In his concluding chapter Professor Dutta looks at future opportunities. He sees that finance professionals can make important contributions on the tax and regulatory issues around blockchain. He also identifies the health, energy and maritime sectors as areas where blockchain systems can be effectively developed. It adds up to a comprehensive package in a field which is likely to become a key element of the financial landscape.

Downloadable resources

Crisis management
Guiding an organisation through a crisis involves a number of counter-intuitive steps, according to leadership expert Amy Edmonson. In this TED talk she argues that leaders should not pretend to have all the answers but should focus on transparent and ongoing communication. In a crisis leaders must be willing to act even though they have limited and conflicting information. Edmonson believes that honesty is more likely to engender trust than a show of strength, and leaders should be able to adjust their moves as circumstances change. She points to New Zealand PM Jacinta Ardern as a good example of crisis leadership.

Watch at:
https://www.ted.com/talks/amy_c_edmondson_how_to_lead_in_a_crisis

Showing skills
After a difficult year companies have begun to hire professionals again but landing the right job has become more difficult. This blog post from recruitment firm Michael Page shows that while elements such as an impressive CV, a compelling cover letter and strong interview skills are still crucial, employers are also asking candidates how they can contribute to business recovery and continuity. Ways to respond to this include showing customer skills, an understanding of digital trends, and a capacity for critical thinking.

The post includes links to other articles dealing with common interview questions, salary negotiation and building a personal brand.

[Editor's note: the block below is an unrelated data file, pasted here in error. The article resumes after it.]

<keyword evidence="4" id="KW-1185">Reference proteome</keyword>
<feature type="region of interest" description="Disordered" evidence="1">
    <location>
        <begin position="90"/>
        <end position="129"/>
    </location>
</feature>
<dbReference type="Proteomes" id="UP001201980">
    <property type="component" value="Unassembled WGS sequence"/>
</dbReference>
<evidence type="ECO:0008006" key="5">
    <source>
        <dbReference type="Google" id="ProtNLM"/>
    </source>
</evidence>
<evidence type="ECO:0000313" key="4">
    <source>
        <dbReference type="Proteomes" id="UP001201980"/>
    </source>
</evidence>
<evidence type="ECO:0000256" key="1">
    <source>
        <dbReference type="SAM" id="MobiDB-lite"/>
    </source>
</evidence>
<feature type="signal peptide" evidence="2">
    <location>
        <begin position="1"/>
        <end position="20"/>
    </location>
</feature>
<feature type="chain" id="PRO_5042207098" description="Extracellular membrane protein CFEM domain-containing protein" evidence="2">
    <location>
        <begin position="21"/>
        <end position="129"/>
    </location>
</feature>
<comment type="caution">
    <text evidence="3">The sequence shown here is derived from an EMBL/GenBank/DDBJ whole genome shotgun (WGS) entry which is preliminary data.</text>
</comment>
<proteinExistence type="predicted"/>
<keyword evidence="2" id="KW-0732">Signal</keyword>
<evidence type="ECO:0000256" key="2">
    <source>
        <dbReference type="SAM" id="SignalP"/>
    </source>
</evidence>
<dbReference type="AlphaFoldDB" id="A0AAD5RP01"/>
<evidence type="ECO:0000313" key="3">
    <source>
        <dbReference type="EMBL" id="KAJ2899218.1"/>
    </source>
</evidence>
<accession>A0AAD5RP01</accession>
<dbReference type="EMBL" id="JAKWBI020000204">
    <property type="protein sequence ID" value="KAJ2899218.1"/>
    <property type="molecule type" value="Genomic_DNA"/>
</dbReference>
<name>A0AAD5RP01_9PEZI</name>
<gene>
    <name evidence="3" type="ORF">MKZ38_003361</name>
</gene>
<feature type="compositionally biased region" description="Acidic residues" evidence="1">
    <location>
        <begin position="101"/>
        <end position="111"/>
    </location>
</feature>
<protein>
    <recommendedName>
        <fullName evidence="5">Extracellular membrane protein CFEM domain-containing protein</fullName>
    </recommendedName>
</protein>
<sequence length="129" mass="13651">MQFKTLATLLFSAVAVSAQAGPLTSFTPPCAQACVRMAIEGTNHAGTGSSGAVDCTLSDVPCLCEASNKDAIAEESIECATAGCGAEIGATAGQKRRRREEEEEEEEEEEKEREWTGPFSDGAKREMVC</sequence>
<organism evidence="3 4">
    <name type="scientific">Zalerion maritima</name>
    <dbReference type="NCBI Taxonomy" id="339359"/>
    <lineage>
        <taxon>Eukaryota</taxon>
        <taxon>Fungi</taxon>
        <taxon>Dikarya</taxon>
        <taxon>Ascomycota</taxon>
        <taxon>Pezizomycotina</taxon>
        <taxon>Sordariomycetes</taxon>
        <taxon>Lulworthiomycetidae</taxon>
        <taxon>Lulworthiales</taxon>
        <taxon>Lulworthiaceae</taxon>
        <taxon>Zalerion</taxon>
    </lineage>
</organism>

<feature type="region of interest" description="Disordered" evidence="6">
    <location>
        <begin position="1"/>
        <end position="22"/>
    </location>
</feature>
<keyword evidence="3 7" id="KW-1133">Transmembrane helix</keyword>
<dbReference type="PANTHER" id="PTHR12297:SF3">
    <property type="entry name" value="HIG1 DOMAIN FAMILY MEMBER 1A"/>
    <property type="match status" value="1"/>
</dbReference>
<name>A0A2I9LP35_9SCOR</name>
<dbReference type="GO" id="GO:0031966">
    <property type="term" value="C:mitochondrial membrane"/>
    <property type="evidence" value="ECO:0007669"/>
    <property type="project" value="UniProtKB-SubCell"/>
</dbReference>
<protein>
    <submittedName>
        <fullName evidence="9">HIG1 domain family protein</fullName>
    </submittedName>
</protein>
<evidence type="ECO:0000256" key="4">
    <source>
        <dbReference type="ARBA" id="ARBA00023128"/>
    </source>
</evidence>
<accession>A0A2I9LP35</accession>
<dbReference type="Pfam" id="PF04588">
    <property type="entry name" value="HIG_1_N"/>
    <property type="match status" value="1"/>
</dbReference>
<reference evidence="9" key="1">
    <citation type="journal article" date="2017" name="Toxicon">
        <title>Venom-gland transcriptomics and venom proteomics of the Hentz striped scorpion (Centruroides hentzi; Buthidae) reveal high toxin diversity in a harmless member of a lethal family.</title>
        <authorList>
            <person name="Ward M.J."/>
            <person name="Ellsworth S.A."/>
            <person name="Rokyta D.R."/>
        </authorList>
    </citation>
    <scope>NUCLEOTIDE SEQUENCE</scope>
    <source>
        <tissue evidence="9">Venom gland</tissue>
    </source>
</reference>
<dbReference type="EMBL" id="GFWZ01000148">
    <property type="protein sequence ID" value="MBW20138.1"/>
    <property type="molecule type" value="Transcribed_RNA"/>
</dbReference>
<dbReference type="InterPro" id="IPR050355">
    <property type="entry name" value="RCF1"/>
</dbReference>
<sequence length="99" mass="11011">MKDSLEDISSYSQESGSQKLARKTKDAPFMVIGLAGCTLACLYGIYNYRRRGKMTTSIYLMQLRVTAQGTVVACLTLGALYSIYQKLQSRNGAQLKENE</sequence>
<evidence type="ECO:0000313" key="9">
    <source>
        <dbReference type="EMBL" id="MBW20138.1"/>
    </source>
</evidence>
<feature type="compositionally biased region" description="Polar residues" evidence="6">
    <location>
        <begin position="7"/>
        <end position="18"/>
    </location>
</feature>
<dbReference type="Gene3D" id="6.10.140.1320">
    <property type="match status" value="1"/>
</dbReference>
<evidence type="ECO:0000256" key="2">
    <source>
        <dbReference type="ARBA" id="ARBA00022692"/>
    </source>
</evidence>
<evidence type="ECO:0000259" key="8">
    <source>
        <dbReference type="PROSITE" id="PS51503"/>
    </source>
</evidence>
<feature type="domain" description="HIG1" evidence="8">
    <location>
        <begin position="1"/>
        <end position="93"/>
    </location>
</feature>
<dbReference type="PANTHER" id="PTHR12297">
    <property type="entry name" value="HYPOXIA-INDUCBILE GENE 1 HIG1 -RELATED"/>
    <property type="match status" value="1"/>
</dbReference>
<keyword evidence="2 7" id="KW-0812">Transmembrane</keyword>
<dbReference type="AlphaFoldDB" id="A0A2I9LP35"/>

Read at:
https://www.michaelpage.com.au/advice/career-advice/starting-out/how-navigate-job-search-future

Successful start
A McKinsey survey shows that only 20 percent of start-ups launch successfully and scale up, and only 24 percent of incumbents’ new ventures become viable companies. This article suggests ways to overcome the most common pitfalls, including understanding the customer base before launching, observing market preferences, and using a beta program or wait list to drive early interest.

The article also notes that successful ventures plan around weekly rather than quarterly cycles and utilise social media as well as paid advertising. These strategies can not only underpin a successful launch but also form the basis of a durable operating model.

Read at:
https://www.mckinsey.com/business-functions/mckinsey-digital/our-insights/derisking-corporate-business-launches

Tax law
Once upon a time the Australian Tax Office was a somewhat secretive organisation but that has changed radically. Its website has a great deal of information for finance professionals, and in particular the legal section provides a valuable database. It has a number of search options to find legislation, cases, interpretations and policies that the ATO uses when making decisions. There is a list of fact sheets for employers, and guidance on policy issues that are currently being developed. The ATO also offers a subscription service that allows clients to see when the database information has been updated or revised.

Go to:
https://www.ato.gov.au/Law/#Law